As you’re probably aware by now, we’re celebrating our 40th anniversary. For more on that click here and here. Part of our whole ‘Then Now Beyond’ celebrations is about looking at time differently. Challenging our perceptions of time and our relationship to it.
Coincidently, the National Gallery of Victoria (just a short hop from our Melbourne boutique) is also holding an exhibit which blurs the lines between past and present.
The exhibition is part of the Melbourne Winter Masterpieces series at the National Gallery of Victoria and brings together China’s ancient terracotta warriors, displayed alongside new works by contemporary artist Cai Guo-Qiang.
Terracotta Warriors: Guardians of Immortality was organised by the NGV in partnership with Shaanxi Provincial Cultural Relics Bureau (陕西省文物局), Shaanxi History Museum (陕西历史博物馆), Shaanxi Cultural Heritage Promotion Centre (陕西省文物交流中心), and Emperor Qin Shihuang’s Mausoleum Site Museum of the People’s Republic of China (秦始皇帝陵博物院).
One of the most significant archaeological discoveries of the twentieth century. The terracotta warriors were found by farmers in 1974 as they were digging an irrigation well in Lintong district, Xi’an. To date, approximately 2,000 of the 8,000 warriors have been excavated.
Made to protect the mausoleum of China’s first emperor, Qin Shihuang, their existence was lost over time. Had the well-digging farmers commerced further to the right, the warriors may never have been discovered.
The exhibition space housing the terracotta warriors lie in stark contrast to the area dedicated to Cai Guo-Qiang’s artworks. Each warrior is housed within a mirrored glass box; one cannot but help view this as a commentary on history. The past is immutable, sure it is open to interpretation, but, the past is the past. It’s come and gone.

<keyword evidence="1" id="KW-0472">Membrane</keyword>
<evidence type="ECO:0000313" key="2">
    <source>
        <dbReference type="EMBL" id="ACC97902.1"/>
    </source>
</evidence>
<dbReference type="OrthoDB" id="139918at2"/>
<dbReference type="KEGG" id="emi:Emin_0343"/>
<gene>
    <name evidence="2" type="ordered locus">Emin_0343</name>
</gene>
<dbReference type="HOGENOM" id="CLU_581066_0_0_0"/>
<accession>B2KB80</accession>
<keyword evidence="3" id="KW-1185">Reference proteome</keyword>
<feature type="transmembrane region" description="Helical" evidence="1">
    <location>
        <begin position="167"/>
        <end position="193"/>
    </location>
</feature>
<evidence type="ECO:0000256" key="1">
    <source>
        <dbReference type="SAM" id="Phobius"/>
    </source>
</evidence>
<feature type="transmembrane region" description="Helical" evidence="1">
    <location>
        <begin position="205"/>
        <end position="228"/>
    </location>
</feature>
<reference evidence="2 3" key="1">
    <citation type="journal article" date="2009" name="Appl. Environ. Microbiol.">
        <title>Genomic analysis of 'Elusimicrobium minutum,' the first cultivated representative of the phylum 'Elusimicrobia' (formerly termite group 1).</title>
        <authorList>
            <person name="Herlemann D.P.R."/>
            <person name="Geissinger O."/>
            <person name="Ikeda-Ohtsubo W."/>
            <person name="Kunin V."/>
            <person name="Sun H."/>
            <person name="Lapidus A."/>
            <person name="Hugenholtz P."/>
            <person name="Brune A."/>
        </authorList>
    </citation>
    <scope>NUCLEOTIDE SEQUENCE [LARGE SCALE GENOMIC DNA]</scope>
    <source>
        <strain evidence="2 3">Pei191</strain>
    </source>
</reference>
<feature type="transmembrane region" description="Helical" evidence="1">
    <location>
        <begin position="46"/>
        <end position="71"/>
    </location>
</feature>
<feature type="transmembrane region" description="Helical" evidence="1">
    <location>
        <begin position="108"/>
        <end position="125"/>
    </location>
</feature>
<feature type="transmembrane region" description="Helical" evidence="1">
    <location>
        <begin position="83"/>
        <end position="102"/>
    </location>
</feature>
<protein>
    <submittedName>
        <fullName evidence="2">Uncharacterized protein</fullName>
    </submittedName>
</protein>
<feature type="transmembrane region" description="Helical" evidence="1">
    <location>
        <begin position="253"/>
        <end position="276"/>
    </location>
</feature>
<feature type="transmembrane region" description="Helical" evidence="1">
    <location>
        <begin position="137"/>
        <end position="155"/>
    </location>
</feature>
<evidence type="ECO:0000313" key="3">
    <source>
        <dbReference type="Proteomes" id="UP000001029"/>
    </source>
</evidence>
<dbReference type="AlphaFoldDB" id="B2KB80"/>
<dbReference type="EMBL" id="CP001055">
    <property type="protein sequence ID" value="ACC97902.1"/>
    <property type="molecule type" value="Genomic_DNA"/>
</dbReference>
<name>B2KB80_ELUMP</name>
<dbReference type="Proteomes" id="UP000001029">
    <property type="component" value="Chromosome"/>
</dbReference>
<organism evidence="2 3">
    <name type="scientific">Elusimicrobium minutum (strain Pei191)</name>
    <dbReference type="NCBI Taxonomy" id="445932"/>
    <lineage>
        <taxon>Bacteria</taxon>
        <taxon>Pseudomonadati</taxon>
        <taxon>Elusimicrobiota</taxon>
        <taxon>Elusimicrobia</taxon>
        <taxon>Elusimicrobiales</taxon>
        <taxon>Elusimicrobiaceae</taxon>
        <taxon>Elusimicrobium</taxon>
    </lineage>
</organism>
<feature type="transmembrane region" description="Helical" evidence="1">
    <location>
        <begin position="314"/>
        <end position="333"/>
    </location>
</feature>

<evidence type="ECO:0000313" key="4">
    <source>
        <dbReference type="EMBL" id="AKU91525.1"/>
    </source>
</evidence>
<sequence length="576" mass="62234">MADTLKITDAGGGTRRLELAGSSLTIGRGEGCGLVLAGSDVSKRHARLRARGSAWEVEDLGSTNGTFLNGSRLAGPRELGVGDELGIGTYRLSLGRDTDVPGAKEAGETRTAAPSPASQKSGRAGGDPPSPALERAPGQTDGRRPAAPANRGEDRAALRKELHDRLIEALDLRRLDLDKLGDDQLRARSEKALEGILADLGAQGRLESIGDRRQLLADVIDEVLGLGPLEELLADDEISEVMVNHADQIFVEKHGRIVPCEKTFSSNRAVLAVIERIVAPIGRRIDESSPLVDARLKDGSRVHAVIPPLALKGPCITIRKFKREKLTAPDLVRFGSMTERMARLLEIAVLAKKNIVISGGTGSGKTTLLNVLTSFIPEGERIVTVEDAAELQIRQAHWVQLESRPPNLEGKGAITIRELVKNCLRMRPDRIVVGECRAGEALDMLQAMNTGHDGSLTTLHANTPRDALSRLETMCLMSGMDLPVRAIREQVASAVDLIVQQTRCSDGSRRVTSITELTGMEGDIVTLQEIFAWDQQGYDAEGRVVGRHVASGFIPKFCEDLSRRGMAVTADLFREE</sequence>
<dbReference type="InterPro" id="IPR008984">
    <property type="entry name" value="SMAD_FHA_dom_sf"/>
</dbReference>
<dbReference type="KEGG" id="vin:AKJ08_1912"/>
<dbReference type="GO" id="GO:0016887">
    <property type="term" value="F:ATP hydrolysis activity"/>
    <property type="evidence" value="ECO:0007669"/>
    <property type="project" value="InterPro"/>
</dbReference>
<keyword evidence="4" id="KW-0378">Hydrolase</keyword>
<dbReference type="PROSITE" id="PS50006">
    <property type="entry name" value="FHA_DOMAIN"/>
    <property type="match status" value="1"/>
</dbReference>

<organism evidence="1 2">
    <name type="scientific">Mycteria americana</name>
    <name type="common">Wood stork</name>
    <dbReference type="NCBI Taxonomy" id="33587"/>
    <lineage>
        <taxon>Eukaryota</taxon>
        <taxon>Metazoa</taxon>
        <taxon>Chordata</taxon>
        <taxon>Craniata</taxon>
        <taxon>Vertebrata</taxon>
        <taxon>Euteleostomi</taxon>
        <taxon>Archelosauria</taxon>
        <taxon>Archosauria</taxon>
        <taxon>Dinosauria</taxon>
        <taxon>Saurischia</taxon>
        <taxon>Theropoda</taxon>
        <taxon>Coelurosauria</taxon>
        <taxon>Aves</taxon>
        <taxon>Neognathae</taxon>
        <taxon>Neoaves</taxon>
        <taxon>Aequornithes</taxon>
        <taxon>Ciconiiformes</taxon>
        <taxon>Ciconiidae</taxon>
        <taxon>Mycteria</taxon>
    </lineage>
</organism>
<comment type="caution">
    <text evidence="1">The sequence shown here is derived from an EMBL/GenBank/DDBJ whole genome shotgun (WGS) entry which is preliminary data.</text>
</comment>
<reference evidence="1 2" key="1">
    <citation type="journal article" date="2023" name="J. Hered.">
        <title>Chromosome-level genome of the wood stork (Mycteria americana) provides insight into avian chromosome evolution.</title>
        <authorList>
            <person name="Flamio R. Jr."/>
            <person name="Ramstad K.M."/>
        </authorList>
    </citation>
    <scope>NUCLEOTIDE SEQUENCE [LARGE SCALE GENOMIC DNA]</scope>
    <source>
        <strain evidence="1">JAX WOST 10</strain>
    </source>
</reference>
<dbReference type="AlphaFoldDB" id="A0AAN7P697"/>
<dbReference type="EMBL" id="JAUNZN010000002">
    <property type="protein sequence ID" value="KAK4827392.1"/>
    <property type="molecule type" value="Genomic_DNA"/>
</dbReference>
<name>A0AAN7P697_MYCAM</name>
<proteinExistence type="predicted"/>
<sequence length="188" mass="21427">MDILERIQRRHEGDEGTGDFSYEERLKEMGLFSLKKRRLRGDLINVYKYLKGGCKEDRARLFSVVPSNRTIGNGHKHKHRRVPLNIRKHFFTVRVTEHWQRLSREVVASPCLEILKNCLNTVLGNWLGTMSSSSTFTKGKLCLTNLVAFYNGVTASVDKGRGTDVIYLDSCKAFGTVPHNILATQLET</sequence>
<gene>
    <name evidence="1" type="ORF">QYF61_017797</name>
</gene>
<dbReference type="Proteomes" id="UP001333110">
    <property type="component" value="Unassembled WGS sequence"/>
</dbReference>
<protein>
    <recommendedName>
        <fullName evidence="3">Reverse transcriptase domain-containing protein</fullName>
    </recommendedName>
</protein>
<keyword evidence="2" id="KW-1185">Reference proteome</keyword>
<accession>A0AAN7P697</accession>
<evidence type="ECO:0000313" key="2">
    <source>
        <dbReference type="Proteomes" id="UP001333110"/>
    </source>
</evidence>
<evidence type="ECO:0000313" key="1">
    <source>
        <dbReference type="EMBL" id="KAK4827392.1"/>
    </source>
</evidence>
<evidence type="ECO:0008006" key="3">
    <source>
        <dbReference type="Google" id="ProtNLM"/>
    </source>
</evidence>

Fixed notions of time operating on a rigid linear scale are quickly dismissed upon entering Cai Guo-Qiang’s porcelain bird installation. Observers find themselves enveloped in 10,000 gunpowder-blackened porcelain starlings. Arranged to flow like Chinese calligraphy.
The porcelain starlings are creating a murmuration, a natural phenomenon whereby huge flocks of birds seem to communicate as one, moving in a fluid state of synchronicity. The installation in this instance is meant to resemble a three-dimensional shanshui landscape brush and ink painting of Mount Li.
All 10,000 of Cai’s porcelain starlings were created in Dehua, nearby his hometown of Quanzhou, which has a long history of producing white porcelain. Exposure to gunpowder ignition gives Cai’s starlings the characteristic blotchy black colour.
A number of other fascinating artefacts also accompany the exhibit, making this a fantastic way to spend a quiet chilly day in Melbourne. To book click here, for everything else on the art of watchmaking feel free to shoot us a message.